New York, United States (CMC) — Caribbean American Congresswoman Yvette D Clarke is warning of a “humanitarian crisis” if the Dominican Republic goes ahead with its plans to deport thousands of Haitians and people of Haitian descent.
Clarke, the daughter of Jamaican immigrants, who represents the 9th Congressional District in Brooklyn, said 288,000 people have registered for legal status to remain in the Dominican Republic, but noted that “reports indicate that 90 per cent of applicants could not submit the required evidence of having been in the Dominican Republic continuously since October 2011.
“Today, hundreds of thousands of Haitian nationals and individuals of Haitian descent are threatened with deportation from the Dominican Republic, a policy that will only exacerbate the humanitarian crisis in Haiti, which has not yet recovered from the earthquake in 2010, and displaced many families from their homes,” she told the Caribbean Media Corporation (CMC).
“Many of the people scheduled for deportation were born in the Dominican Republic or have been there for almost their entire lives.
“There are reports that Haitians who are eligible to remain in the Dominican Republic have not been allowed to complete the forms required to remain there.
“We cannot reasonably expect families who were displaced by the earthquake to have full documentation of their place of residence at every time since 2011,” she added.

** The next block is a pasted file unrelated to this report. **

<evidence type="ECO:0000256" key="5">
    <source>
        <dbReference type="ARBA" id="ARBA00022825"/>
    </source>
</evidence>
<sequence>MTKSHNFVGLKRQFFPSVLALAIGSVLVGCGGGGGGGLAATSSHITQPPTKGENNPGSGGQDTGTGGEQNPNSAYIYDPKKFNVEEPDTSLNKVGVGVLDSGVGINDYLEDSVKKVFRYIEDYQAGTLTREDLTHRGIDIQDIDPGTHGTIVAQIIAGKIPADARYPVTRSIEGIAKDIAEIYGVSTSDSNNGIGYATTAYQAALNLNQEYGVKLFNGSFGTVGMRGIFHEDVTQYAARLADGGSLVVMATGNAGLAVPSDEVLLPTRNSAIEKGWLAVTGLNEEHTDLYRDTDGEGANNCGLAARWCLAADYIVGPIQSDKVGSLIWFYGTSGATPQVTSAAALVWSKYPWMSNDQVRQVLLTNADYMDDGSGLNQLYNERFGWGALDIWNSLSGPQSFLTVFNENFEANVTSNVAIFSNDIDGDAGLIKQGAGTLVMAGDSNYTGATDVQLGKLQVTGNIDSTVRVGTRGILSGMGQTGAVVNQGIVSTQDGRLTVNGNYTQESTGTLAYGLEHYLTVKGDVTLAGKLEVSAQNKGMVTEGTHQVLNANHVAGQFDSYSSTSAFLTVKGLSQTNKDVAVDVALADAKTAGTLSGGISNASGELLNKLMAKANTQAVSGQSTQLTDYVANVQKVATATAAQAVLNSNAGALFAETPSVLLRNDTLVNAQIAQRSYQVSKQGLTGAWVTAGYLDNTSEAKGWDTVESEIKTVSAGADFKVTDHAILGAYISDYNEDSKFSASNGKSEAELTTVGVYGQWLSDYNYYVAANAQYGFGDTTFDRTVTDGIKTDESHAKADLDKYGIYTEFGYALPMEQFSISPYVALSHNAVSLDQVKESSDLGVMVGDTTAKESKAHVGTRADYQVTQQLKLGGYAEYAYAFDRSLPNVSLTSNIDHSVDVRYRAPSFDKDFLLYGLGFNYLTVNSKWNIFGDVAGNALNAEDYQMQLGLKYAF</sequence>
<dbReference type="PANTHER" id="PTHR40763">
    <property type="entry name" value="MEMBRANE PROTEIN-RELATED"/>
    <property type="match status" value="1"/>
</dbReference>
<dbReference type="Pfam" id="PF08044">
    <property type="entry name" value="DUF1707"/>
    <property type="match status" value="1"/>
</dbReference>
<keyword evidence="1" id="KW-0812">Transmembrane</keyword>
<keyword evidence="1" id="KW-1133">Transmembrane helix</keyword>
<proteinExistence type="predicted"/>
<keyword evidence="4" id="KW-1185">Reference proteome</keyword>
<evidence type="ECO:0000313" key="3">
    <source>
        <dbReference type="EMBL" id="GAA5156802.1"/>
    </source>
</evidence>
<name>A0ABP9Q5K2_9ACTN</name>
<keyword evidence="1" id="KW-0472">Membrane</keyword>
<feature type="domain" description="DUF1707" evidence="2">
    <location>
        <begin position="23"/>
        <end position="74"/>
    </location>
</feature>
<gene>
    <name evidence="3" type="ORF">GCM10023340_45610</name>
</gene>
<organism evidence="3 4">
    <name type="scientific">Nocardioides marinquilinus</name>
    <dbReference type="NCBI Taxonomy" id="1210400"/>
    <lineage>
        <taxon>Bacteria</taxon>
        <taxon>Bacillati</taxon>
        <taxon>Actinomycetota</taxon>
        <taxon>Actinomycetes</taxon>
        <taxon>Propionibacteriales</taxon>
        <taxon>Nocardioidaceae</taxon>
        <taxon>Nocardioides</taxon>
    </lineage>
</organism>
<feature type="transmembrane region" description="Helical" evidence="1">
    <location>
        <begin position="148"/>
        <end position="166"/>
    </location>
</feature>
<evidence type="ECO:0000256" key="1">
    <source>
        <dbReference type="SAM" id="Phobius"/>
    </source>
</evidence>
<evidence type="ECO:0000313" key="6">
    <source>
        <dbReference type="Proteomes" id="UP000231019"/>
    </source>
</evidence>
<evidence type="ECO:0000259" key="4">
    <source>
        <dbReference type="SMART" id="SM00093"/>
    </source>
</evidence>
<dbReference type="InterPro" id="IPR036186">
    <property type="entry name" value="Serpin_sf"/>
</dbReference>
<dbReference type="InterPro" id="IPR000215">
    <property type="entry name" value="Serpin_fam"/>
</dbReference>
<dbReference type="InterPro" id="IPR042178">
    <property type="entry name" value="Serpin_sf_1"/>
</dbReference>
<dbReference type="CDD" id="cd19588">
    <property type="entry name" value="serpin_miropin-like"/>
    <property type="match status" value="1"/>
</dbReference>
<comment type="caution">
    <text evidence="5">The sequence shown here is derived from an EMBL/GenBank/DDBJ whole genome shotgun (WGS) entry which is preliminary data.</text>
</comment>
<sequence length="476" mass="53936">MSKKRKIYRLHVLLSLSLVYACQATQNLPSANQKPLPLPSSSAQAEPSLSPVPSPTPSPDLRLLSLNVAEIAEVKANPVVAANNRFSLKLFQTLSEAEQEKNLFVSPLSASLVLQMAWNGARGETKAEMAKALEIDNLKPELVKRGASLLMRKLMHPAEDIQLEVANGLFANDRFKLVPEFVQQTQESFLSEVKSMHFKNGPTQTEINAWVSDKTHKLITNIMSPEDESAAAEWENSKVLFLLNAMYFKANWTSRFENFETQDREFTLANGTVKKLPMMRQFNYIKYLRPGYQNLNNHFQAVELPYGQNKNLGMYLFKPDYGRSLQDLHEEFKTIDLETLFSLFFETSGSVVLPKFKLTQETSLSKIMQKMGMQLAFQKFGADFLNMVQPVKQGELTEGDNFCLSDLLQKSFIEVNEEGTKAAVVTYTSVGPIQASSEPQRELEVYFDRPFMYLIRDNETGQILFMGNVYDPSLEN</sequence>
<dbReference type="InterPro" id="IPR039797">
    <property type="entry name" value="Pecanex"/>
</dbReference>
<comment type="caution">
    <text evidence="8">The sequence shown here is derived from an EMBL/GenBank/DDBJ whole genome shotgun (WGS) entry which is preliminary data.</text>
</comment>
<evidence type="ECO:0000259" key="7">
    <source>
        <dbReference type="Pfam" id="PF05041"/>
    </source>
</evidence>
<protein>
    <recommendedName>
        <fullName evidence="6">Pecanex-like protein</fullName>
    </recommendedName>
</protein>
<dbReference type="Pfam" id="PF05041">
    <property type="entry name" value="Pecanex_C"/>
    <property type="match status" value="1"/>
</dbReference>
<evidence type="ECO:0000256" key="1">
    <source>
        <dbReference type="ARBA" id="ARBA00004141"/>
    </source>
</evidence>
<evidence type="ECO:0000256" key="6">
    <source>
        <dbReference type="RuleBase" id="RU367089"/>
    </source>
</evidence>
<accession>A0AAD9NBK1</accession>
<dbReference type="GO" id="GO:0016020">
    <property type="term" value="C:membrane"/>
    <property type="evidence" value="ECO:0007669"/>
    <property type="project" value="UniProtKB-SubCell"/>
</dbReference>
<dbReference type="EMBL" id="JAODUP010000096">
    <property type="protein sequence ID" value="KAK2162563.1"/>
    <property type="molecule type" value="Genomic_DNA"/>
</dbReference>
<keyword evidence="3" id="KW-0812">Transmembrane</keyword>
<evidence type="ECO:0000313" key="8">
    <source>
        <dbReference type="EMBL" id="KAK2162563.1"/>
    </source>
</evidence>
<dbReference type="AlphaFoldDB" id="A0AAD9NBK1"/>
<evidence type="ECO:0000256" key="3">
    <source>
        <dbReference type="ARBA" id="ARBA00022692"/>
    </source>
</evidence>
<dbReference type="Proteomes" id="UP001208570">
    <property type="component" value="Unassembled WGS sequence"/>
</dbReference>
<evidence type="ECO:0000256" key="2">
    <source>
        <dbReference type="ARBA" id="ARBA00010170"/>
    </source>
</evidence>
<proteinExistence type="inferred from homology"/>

Clarke said she was also disturbed and concerned about the policy of requiring Haitians to carry documents proving their legal status in the Dominican Republic to avoid arrest, comparing the situation to what existed in South Africa during the apartheid people when Black people were required to carry a passbook in order to travel.
“Without jobs in Haiti or families to support them or homes in which to live, these displaced families will suffer the depredations of extreme poverty,” said Clarke, urging the Dominican Republic government to “reconsider this deportation policy and to work with the community of nations in the Caribbean to prevent this unnecessary crisis from occurring”.
Clarke said together with her colleagues in the US Congress and with the US Department of State, she will work “to prevent the forced removal of hundreds of thousands of Haitians and people of Haitian descent from their homes”.